Another reason the committee decided to overhaul the French calendar was simply because they believed they could create a more concise, more accurate alternative. Working alongside the Jacobin politicians were prominent scientists and mathematicians, such as Gaspard Monge and Joseph-Louis Lagrange, who lent their expertise to achieve this goal. Significantly, the committee decided to decimalize their year, on the basis that the decimal system was the most natural way of counting; human beings, after all, were naturally born with ten fingers on which to count.
To this end, the calendar was designed to have twelve months, each comprised of thirty days. These would be organized into three ten-day long weeks (called decades), which in turn would be split into ten-hour days. Hours were now 100 minutes long, and minutes were 100 seconds. A decimal hour was therefore equal to 144 conventional minutes, while a decimal minute was equal to 86.4 conventional seconds. By making the weekly day of rest every tenth day rather than every seventh, the committee also drastically reduced the number of non-working days, a reform that economists had long advocated for.
On 20 September 1793, the committee's director Charles-Gilbert Romme took the report to the National Convention. He recommended that the calendar should retroactively begin on 22 September 1792, a date that not only held real significance for being the first day after the declaration of the Republic but also symbolic significance as it was the autumnal equinox; as Romme himself proudly put it, "equality of day and night was marked in the sky," at the same time that "civil and moral equality were proclaimed by the representatives of the people" (Furet, 541). For the calendar's contents, Romme suggested it be based around historical events significant to the Revolution. For example, the month lasting from 19 June to 18 July was to be named Bastille, while the month of 19 July to 17 August would be called People to commemorate the Storming of the Tuileries Palace by the people on 10 August 1792.
On 5 October, the Convention accepted Romme's idea to turn 22 September 1792 into the first day of the new era but rejected his terminology as too strange and briefly experimented with an ordinal nomenclature for the calendar. This would quickly prove too unwieldy and tedious, as citizens were forced to mark the date with something like, "signed on the twentieth day of the first month of the second year of the Republic." Realizing this system was too confusing, the Convention next turned to the poet, playwright, and Jacobin politician Fabre d'Eglantine to name the months and days.
Rather than focusing on important people and events of the Revolution, Fabre designed his calendar to celebrate nature and the agricultural world in which the majority of French workers still resided. He divided the year into four parts, each to coincide with a natural season. Each month was given a poetic name meant to evoke the most prominent characteristic of that time of year. The names of the months were derived from French, Latin, or Greek, and the last three letters of each name were grouped by season. Fabre also assigned a different domestic animal to each quintidi (fifth day of the week), and every décadi (tenth and final day of the week) was given a different agricultural tool. In place of Christian saints and martyrs, the other days were dedicated to a variety of fragrant herbs.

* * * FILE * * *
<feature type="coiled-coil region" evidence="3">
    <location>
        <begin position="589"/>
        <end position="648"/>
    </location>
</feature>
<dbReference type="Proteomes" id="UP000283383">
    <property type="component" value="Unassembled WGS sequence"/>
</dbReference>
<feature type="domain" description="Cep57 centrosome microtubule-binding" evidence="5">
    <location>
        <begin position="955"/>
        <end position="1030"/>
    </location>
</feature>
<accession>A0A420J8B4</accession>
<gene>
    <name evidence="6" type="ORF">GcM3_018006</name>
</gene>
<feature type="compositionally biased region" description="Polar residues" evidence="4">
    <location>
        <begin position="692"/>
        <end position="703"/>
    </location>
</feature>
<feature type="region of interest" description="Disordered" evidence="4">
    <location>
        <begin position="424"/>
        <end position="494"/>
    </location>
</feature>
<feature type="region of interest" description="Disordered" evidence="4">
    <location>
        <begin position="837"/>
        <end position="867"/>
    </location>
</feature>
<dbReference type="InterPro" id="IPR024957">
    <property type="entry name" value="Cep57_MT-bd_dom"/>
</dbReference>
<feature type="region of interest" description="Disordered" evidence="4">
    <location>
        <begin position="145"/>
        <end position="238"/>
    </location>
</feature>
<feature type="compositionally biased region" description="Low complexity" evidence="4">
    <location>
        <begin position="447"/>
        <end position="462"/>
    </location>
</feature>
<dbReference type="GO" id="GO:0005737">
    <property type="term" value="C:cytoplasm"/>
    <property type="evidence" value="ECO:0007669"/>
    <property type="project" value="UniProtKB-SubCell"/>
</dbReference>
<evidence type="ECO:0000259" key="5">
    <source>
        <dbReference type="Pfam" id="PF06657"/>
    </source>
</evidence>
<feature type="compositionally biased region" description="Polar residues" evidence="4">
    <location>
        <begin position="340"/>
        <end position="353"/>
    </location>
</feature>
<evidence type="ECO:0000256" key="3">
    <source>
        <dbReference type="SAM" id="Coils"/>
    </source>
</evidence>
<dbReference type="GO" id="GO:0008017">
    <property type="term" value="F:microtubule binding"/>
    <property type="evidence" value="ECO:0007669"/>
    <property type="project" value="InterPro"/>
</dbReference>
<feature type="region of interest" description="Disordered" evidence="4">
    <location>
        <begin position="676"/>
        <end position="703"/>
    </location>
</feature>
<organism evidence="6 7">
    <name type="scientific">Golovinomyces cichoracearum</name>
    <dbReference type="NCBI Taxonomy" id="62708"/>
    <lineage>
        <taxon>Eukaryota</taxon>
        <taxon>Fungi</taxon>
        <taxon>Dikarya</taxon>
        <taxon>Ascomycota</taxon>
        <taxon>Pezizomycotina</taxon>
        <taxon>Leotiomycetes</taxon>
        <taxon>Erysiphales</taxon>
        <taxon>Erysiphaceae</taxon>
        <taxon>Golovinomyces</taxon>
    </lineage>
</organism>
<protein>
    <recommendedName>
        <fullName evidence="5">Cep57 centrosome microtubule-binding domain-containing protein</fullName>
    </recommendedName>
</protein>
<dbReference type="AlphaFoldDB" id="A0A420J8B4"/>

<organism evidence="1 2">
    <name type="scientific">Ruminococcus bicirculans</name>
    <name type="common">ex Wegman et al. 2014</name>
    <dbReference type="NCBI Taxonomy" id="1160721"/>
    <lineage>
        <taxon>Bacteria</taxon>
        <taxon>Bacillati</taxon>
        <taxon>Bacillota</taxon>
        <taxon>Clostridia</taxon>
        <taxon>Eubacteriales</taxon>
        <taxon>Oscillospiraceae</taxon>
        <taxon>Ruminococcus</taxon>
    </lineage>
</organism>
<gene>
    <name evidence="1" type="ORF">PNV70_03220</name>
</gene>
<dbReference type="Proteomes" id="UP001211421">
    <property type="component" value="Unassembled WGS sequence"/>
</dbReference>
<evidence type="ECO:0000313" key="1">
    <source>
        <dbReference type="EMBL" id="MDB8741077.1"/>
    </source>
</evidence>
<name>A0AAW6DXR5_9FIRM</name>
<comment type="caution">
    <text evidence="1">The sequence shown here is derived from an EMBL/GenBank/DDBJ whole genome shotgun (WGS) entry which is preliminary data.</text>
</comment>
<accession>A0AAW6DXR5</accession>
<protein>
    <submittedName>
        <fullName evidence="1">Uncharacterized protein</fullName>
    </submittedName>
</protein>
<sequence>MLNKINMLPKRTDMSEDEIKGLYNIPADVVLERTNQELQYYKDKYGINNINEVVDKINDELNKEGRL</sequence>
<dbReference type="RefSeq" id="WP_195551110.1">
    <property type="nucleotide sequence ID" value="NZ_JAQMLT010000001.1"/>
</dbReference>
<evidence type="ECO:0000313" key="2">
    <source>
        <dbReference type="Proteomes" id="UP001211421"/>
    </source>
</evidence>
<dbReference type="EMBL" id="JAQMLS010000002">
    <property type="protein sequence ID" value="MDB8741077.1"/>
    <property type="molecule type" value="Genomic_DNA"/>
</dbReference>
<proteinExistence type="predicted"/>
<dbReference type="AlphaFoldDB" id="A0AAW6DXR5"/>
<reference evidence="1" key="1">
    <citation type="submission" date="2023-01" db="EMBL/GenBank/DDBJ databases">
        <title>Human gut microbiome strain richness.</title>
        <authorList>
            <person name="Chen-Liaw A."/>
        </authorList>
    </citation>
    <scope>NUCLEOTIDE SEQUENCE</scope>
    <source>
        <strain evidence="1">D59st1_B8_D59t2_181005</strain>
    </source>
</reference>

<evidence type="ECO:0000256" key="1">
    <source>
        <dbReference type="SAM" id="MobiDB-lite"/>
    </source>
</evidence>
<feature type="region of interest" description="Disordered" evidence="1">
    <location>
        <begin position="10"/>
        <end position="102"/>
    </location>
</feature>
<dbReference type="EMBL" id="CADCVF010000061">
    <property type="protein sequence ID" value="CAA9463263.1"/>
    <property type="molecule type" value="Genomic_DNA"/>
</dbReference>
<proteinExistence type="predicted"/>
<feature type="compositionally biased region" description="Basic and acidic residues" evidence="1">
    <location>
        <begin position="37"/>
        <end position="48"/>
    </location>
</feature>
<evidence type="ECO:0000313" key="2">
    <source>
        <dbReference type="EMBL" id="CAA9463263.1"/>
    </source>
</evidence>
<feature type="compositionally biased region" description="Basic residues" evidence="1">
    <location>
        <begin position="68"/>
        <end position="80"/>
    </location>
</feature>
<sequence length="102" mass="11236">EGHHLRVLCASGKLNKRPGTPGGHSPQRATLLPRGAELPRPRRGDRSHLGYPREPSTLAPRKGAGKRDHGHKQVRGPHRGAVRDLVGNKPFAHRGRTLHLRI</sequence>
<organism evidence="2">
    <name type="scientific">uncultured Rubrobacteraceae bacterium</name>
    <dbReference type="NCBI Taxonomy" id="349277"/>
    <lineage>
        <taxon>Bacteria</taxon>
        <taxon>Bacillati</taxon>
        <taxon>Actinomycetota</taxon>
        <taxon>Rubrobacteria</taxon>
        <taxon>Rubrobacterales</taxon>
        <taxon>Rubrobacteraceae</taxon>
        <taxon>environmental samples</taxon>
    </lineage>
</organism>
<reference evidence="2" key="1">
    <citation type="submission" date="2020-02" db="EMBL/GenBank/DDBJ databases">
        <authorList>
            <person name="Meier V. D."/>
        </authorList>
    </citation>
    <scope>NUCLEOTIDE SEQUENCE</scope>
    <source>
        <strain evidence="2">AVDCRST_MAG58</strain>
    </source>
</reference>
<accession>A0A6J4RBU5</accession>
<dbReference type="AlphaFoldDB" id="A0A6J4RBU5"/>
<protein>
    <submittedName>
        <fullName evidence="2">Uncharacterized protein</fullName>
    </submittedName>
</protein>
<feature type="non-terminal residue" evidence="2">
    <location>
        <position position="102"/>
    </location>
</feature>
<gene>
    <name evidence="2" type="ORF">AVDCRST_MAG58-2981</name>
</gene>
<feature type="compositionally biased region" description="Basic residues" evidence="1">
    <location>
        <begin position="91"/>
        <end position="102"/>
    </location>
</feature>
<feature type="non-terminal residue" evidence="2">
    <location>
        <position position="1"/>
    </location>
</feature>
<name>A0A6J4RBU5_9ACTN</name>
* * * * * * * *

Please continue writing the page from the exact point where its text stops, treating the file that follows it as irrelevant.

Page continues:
The moralizing of the French Revolution was not entirely absent from Fabre's calendar, however. The last five days (or six on leap years) of the year were called sans-culottides, in reference to the revolutionary group, the sans-culottes. These would be holidays, each one named for a different trait valued by the Revolution: the feasts of Virtue, Genius, Labor, Recompenses, and Opinions. The sixth holiday that appeared every leap year would be the Feast of the Revolution. With this decided, the Republican calendar went into effect on 24 October 1793, which became 3 Brumaire Year II.
Names of Months & Days
The names, meanings, and lengths of the Republican months and weekdays as devised by Fabre d'Eglantine include:
- Vendémiaire: month of vintage, derived from the Latin vindemia, or "grape harvest." First month of the year. Lasts from 22 September to 21 October.
- Brumaire: month of fog, derived from the French brume or "mist." Lasts from 22 October to 20 November.
- Frimaire: month of frost, derived from the French frimas, or "frost." Lasts from 21 November to 20 December.
- Nivôse: month of snow, derived from the Latin nivosus, or "snowy." Lasts from 21 December to 19 January.
- Pluviôse: month of rain, derived from the Latin pluviosus, or "rainy." Lasts from 20 January to 18 February.
- Ventôse: month of wind, derived from the Latin ventosus, or "windy." Lasts from 19 February to 20 March.
- Germinal: month of sprouting buds, derived from the Latin germen, or "bud." Lasts from 21 March to 19 April.
- Floréal: month of the flower, derived from the French fleur, or "flower." Lasts from 20 April to 19 May.
- Prairial: month of the meadow, from the French prairie, or "meadow." Lasts from 20 May to 18 June.
- Messidor: month of harvest, derived from the Latin messis or "corn harvest" and the Greek doron or "gift." Lasts from 19 June to 18 July.
- Thermidor: month of heat, derived from the Greek thermon or "summer heat." Lasts from 19 July to 17 August.
- Fructidor: month of fruits, from the Latin fructus, or "fruit." Final month of the year. Lasts from 18 August to 16 September.
DAYS OF THE WEEK
- Primidi (first day)
- Duodi (second day)